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We are concerned about our 18 year-old daughter. She will be graduating from high school this May with good grades. She was part of her high school cheer team throughout high school but other than that she is completely unsocial. She has no close friends and never hangs out with any peers. She’ll decline offers if they are extended and never initiates getting together with anyone.
She doesn’t have a job and when we talk to her about her future she is irritable and thinks we are picking on her. More concerning is that every waking hour when she is not at school she is watching TV (she doesn’t have TV in her bedroom) or on a device scrolling social media. She is mostly unhappy and irritable and even disrespectful and occasionally mean. We’ve had many conversations about this but they never end well. She believes we are attacking her or picking on her when we point out our concerns. In effort to preserve our relationship I haven’t taken drastic measures to not allow media but I am worried about the fantasyland she seems to prefer. Please advise.
Your concern for your daughter makes sense. She is on the doorstep of launching into her future, but has no momentum or direction. I imagine you have fears that she’ll be a permanent fixture in your living room well into her twenties and beyond. Let’s talk about some ways you might be able to help her.
Obviously, your daughter is stuck. A very real possibility is that she may have untreated depression and anxiety. She may need professional help to help her move forward out of her fear and anxiety. However, before you take her to see a counselor or put her on medication, I encourage you to adjust your approach with her.
When there are looming deadlines, it’s natural to feel more anxious as a parent and unintentionally put more pressure on her to move forward with her life. On her end, however, it’s also human nature to resist pressure from others.
Instead of trying to force an outcome, I encourage you to let her know you see the struggle that is holding both of you hostage. Lead by owning your part of the struggle. You might say something like, “I imagine you’re sensing lots of pressure from us, which probably doesn’t feel very supportive to you.” Before you try and solve specific concerns about her future, identify the current struggle between the two of you that keeps the conversation from even happening.
As you talk about your relationship, you’ll probably learn some things about her that you didn’t know. You might learn that she is an introvert and has limits on how much social stimulation she can handle. You might learn that she’s scared about the future or feels like she’s not accomplished what she had hoped to. This is a chance to identify that you’re both stuck and you want to understand how you can both move forward with this conversation. The goal is to better understand your daughter so you can best position yourself to support her as she moves forward.
Terry Olsen put it another way when he said, “Parents sometimes long to be more skilled than they know how to be. They sometimes think if they were better at a given technique, they could turn their children’s lives around. But there is something more fundamental than technique. It is the first task. It involves the quality of the relationship itself, and that cannot be grounded in mere technique or strategy, but in the heart.”[i]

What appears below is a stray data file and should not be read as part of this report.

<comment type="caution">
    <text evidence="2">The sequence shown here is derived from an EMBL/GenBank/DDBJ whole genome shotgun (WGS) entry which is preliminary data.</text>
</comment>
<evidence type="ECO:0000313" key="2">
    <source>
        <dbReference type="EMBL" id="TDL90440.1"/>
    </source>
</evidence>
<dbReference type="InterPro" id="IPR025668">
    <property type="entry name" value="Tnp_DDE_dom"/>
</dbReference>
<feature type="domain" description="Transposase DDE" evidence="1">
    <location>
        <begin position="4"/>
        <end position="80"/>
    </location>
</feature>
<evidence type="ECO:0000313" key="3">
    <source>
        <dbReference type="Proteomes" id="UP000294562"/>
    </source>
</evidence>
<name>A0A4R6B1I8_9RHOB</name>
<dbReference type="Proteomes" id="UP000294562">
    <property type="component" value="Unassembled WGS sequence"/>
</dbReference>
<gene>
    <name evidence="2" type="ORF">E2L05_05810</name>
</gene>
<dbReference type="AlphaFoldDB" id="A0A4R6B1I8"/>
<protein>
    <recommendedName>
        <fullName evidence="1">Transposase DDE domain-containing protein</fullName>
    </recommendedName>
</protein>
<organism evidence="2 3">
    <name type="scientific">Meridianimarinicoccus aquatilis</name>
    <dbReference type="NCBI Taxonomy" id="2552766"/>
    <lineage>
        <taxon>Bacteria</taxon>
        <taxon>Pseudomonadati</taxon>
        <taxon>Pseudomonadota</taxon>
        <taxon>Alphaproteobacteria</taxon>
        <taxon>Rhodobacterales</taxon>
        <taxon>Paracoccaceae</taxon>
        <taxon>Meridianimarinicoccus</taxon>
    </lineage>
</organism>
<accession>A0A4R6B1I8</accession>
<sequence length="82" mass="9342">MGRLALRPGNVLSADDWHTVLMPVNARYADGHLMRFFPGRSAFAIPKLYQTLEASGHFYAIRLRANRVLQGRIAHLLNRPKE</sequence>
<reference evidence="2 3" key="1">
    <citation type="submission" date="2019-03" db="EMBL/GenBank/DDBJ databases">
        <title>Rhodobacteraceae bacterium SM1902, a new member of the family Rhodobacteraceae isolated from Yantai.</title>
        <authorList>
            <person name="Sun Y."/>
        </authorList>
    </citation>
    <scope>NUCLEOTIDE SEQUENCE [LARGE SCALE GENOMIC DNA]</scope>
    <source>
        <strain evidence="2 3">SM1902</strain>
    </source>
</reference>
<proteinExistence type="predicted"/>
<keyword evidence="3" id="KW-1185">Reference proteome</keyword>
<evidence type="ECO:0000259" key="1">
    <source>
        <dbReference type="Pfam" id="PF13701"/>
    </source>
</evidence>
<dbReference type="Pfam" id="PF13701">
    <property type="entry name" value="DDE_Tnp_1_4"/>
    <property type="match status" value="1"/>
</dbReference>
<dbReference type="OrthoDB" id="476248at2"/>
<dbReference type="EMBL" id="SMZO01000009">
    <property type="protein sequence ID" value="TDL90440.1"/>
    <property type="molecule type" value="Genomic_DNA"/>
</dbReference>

Even though this conversation needs to happen, you can’t make your daughter talk to you. She is an adult now and you have to relate to her with the respect of a peer while hoping to maintain the influence of a loving parent. This will likely take multiple attempts. Your daughter is behaving in a way that makes sense to her. Stay with this conversation until it’s something you both understand.
This isn’t avoiding the necessary conversation about her future plans. Instead, this is a conversation about her future. If she can’t face how stuck she is in discussing things with loving parents, then it won’t matter what her plans are. She needs to be able to feel and think clearly. Forward movement without direction ultimately isn’t going to be helpful to her. Discussing things with others and sharing thoughts and ideas is a major task of adulthood that she’s not mastered.
Even though the immediate goal is to connect with her and help her see where she gets stuck, know that you will eventually get to the exit strategy conversation. Don’t rush it. Instead of getting right to the details of that plan, work to understand why she struggles to have this discussion with you. Be willing to look at both sides so you can work out any differences and be more unified as you help her plan her next move.
Geoff will answer a new family and relationship question every Friday. You can email your question to him at firstname.lastname@example.org
About the Author
Geoff Steurer is a licensed marriage and family therapist in St. George, UT. He is the owner of Alliant Counseling and Education (www.alliantcounseling.com) and the founding director of LifeStar of St. George, an outpatient treatment program for couples and individuals impacted by pornography and sexual addiction (www.lifestarstgeorge.com). He is the co-author of “Love You, Hate the Porn: Healing a Relationship Damaged by Virtual Infidelity”, available at Deseret Book, and the audio series “Strengthening Recovery Through Strengthening Marriage”, available at www.marriage-recovery.com. He also writes a weekly relationship column for the St. George News (www.stgnews.com). He holds a bachelors degree from BYU in communications studies and a master’s degree in marriage and family therapy from Auburn University. He served a full-time mission to the Dominican Republic. He is married to Jody Young Steurer and they are the parents of four children.